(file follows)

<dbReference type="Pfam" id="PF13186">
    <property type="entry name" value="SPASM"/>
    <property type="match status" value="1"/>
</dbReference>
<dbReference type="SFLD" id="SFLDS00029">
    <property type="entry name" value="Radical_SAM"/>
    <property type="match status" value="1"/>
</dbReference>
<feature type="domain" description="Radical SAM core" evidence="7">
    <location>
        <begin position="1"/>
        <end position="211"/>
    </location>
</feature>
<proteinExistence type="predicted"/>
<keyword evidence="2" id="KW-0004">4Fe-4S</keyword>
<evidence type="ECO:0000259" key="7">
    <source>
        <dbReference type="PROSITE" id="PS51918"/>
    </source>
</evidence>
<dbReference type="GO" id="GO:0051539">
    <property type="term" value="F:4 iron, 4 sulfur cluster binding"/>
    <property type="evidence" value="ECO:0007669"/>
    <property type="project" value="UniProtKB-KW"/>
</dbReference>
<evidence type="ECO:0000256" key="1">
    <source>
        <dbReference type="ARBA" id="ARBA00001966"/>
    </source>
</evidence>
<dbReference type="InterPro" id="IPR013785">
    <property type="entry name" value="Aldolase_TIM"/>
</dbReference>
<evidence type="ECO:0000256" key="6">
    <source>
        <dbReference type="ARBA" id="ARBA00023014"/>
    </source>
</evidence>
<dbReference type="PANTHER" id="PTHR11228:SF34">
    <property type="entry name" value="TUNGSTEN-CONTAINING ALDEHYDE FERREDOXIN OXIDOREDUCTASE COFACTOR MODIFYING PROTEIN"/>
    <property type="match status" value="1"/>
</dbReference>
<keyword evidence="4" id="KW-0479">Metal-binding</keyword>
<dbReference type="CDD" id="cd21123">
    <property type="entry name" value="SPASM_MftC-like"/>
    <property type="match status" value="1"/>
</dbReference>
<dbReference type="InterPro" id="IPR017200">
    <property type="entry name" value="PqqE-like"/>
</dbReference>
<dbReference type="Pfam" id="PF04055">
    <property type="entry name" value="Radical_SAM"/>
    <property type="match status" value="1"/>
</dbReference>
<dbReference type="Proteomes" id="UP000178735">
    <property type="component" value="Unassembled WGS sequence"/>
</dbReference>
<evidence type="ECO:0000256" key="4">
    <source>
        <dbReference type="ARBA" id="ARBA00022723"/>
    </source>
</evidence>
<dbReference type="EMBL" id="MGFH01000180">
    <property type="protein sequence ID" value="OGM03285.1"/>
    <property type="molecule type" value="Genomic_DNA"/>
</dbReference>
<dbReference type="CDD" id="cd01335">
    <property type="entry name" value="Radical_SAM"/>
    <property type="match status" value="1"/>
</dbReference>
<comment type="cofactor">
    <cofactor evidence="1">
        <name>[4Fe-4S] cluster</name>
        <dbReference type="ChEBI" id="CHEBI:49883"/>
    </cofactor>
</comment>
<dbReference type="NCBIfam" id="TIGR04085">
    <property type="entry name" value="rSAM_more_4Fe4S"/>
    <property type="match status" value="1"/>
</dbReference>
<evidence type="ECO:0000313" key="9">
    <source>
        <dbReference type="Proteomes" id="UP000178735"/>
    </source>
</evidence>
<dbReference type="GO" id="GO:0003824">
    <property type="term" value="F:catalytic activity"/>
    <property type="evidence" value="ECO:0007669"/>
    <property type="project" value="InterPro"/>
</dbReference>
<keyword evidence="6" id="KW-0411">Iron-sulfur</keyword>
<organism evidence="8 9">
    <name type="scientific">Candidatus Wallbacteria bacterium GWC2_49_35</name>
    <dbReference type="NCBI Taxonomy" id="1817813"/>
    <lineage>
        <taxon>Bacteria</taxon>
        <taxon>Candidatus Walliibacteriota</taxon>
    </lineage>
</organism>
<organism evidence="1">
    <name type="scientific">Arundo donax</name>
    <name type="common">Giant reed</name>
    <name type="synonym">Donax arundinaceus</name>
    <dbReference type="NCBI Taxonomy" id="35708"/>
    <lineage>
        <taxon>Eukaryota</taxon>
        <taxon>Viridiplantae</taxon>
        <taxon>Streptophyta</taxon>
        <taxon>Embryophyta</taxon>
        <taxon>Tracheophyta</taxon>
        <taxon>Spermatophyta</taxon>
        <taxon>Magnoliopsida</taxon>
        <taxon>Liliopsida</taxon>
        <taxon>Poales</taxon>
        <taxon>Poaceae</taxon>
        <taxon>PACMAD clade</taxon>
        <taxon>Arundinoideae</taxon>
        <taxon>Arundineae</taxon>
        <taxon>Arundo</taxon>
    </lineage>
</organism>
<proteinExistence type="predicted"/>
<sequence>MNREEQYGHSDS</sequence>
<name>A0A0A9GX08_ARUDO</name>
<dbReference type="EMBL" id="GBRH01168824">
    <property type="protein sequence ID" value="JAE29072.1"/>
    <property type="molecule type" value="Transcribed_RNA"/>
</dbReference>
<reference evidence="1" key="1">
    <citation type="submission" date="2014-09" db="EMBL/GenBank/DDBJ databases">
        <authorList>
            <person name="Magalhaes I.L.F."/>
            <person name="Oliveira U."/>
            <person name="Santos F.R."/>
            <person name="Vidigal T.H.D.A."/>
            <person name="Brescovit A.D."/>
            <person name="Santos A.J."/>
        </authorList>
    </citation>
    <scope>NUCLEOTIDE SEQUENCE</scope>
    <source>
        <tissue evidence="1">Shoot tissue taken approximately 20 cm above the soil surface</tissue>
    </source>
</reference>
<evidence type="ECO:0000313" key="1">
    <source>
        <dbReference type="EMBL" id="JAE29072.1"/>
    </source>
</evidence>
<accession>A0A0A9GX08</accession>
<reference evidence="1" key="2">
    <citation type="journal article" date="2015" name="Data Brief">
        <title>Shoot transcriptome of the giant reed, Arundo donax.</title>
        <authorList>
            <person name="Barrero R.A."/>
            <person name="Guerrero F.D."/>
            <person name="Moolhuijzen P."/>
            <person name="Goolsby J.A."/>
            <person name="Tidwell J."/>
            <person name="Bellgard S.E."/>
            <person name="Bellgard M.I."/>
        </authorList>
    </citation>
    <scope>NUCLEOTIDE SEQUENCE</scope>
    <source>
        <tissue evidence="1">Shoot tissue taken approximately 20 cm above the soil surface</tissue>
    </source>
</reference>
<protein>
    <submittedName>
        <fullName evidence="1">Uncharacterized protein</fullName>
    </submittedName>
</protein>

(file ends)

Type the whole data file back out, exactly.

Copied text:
<dbReference type="Pfam" id="PF13186">
    <property type="entry name" value="SPASM"/>
    <property type="match status" value="1"/>
</dbReference>
<dbReference type="SFLD" id="SFLDS00029">
    <property type="entry name" value="Radical_SAM"/>
    <property type="match status" value="1"/>
</dbReference>
<feature type="domain" description="Radical SAM core" evidence="7">
    <location>
        <begin position="1"/>
        <end position="211"/>
    </location>
</feature>
<proteinExistence type="predicted"/>
<keyword evidence="2" id="KW-0004">4Fe-4S</keyword>
<evidence type="ECO:0000259" key="7">
    <source>
        <dbReference type="PROSITE" id="PS51918"/>
    </source>
</evidence>
<dbReference type="GO" id="GO:0051539">
    <property type="term" value="F:4 iron, 4 sulfur cluster binding"/>
    <property type="evidence" value="ECO:0007669"/>
    <property type="project" value="UniProtKB-KW"/>
</dbReference>
<evidence type="ECO:0000256" key="1">
    <source>
        <dbReference type="ARBA" id="ARBA00001966"/>
    </source>
</evidence>
<dbReference type="InterPro" id="IPR013785">
    <property type="entry name" value="Aldolase_TIM"/>
</dbReference>
<evidence type="ECO:0000256" key="6">
    <source>
        <dbReference type="ARBA" id="ARBA00023014"/>
    </source>
</evidence>
<dbReference type="PANTHER" id="PTHR11228:SF34">
    <property type="entry name" value="TUNGSTEN-CONTAINING ALDEHYDE FERREDOXIN OXIDOREDUCTASE COFACTOR MODIFYING PROTEIN"/>
    <property type="match status" value="1"/>
</dbReference>
<keyword evidence="4" id="KW-0479">Metal-binding</keyword>
<dbReference type="CDD" id="cd21123">
    <property type="entry name" value="SPASM_MftC-like"/>
    <property type="match status" value="1"/>
</dbReference>
<dbReference type="InterPro" id="IPR017200">
    <property type="entry name" value="PqqE-like"/>
</dbReference>
<dbReference type="Pfam" id="PF04055">
    <property type="entry name" value="Radical_SAM"/>
    <property type="match status" value="1"/>
</dbReference>
<dbReference type="Proteomes" id="UP000178735">
    <property type="component" value="Unassembled WGS sequence"/>
</dbReference>
<evidence type="ECO:0000256" key="4">
    <source>
        <dbReference type="ARBA" id="ARBA00022723"/>
    </source>
</evidence>
<dbReference type="EMBL" id="MGFH01000180">
    <property type="protein sequence ID" value="OGM03285.1"/>
    <property type="molecule type" value="Genomic_DNA"/>
</dbReference>
<dbReference type="CDD" id="cd01335">
    <property type="entry name" value="Radical_SAM"/>
    <property type="match status" value="1"/>
</dbReference>
<comment type="cofactor">
    <cofactor evidence="1">
        <name>[4Fe-4S] cluster</name>
        <dbReference type="ChEBI" id="CHEBI:49883"/>
    </cofactor>
</comment>
<dbReference type="NCBIfam" id="TIGR04085">
    <property type="entry name" value="rSAM_more_4Fe4S"/>
    <property type="match status" value="1"/>
</dbReference>
<evidence type="ECO:0000313" key="9">
    <source>
        <dbReference type="Proteomes" id="UP000178735"/>
    </source>
</evidence>
<dbReference type="GO" id="GO:0003824">
    <property type="term" value="F:catalytic activity"/>
    <property type="evidence" value="ECO:0007669"/>
    <property type="project" value="InterPro"/>
</dbReference>
<keyword evidence="6" id="KW-0411">Iron-sulfur</keyword>
<organism evidence="8 9">
    <name type="scientific">Candidatus Wallbacteria bacterium GWC2_49_35</name>
    <dbReference type="NCBI Taxonomy" id="1817813"/>
    <lineage>
        <taxon>Bacteria</taxon>
        <taxon>Candidatus Walliibacteriota</taxon>
    </lineage>
</organism>
<organism evidence="1">
    <name type="scientific">Arundo donax</name>
    <name type="common">Giant reed</name>
    <name type="synonym">Donax arundinaceus</name>
    <dbReference type="NCBI Taxonomy" id="35708"/>
    <lineage>
        <taxon>Eukaryota</taxon>
        <taxon>Viridiplantae</taxon>
        <taxon>Streptophyta</taxon>
        <taxon>Embryophyta</taxon>
        <taxon>Tracheophyta</taxon>
        <taxon>Spermatophyta</taxon>
        <taxon>Magnoliopsida</taxon>
        <taxon>Liliopsida</taxon>
        <taxon>Poales</taxon>
        <taxon>Poaceae</taxon>
        <taxon>PACMAD clade</taxon>
        <taxon>Arundinoideae</taxon>
        <taxon>Arundineae</taxon>
        <taxon>Arundo</taxon>
    </lineage>
</organism>
<proteinExistence type="predicted"/>
<sequence>MNREEQYGHSDS</sequence>
<name>A0A0A9GX08_ARUDO</name>
<dbReference type="EMBL" id="GBRH01168824">
    <property type="protein sequence ID" value="JAE29072.1"/>
    <property type="molecule type" value="Transcribed_RNA"/>
</dbReference>
<reference evidence="1" key="1">
    <citation type="submission" date="2014-09" db="EMBL/GenBank/DDBJ databases">
        <authorList>
            <person name="Magalhaes I.L.F."/>
            <person name="Oliveira U."/>
            <person name="Santos F.R."/>
            <person name="Vidigal T.H.D.A."/>
            <person name="Brescovit A.D."/>
            <person name="Santos A.J."/>
        </authorList>
    </citation>
    <scope>NUCLEOTIDE SEQUENCE</scope>
    <source>
        <tissue evidence="1">Shoot tissue taken approximately 20 cm above the soil surface</tissue>
    </source>
</reference>
<evidence type="ECO:0000313" key="1">
    <source>
        <dbReference type="EMBL" id="JAE29072.1"/>
    </source>
</evidence>
<accession>A0A0A9GX08</accession>
<reference evidence="1" key="2">
    <citation type="journal article" date="2015" name="Data Brief">
        <title>Shoot transcriptome of the giant reed, Arundo donax.</title>
        <authorList>
            <person name="Barrero R.A."/>
            <person name="Guerrero F.D."/>
            <person name="Moolhuijzen P."/>
            <person name="Goolsby J.A."/>
            <person name="Tidwell J."/>
            <person name="Bellgard S.E."/>
            <person name="Bellgard M.I."/>
        </authorList>
    </citation>
    <scope>NUCLEOTIDE SEQUENCE</scope>
    <source>
        <tissue evidence="1">Shoot tissue taken approximately 20 cm above the soil surface</tissue>
    </source>
</reference>
<protein>
    <submittedName>
        <fullName evidence="1">Uncharacterized protein</fullName>
    </submittedName>
</protein>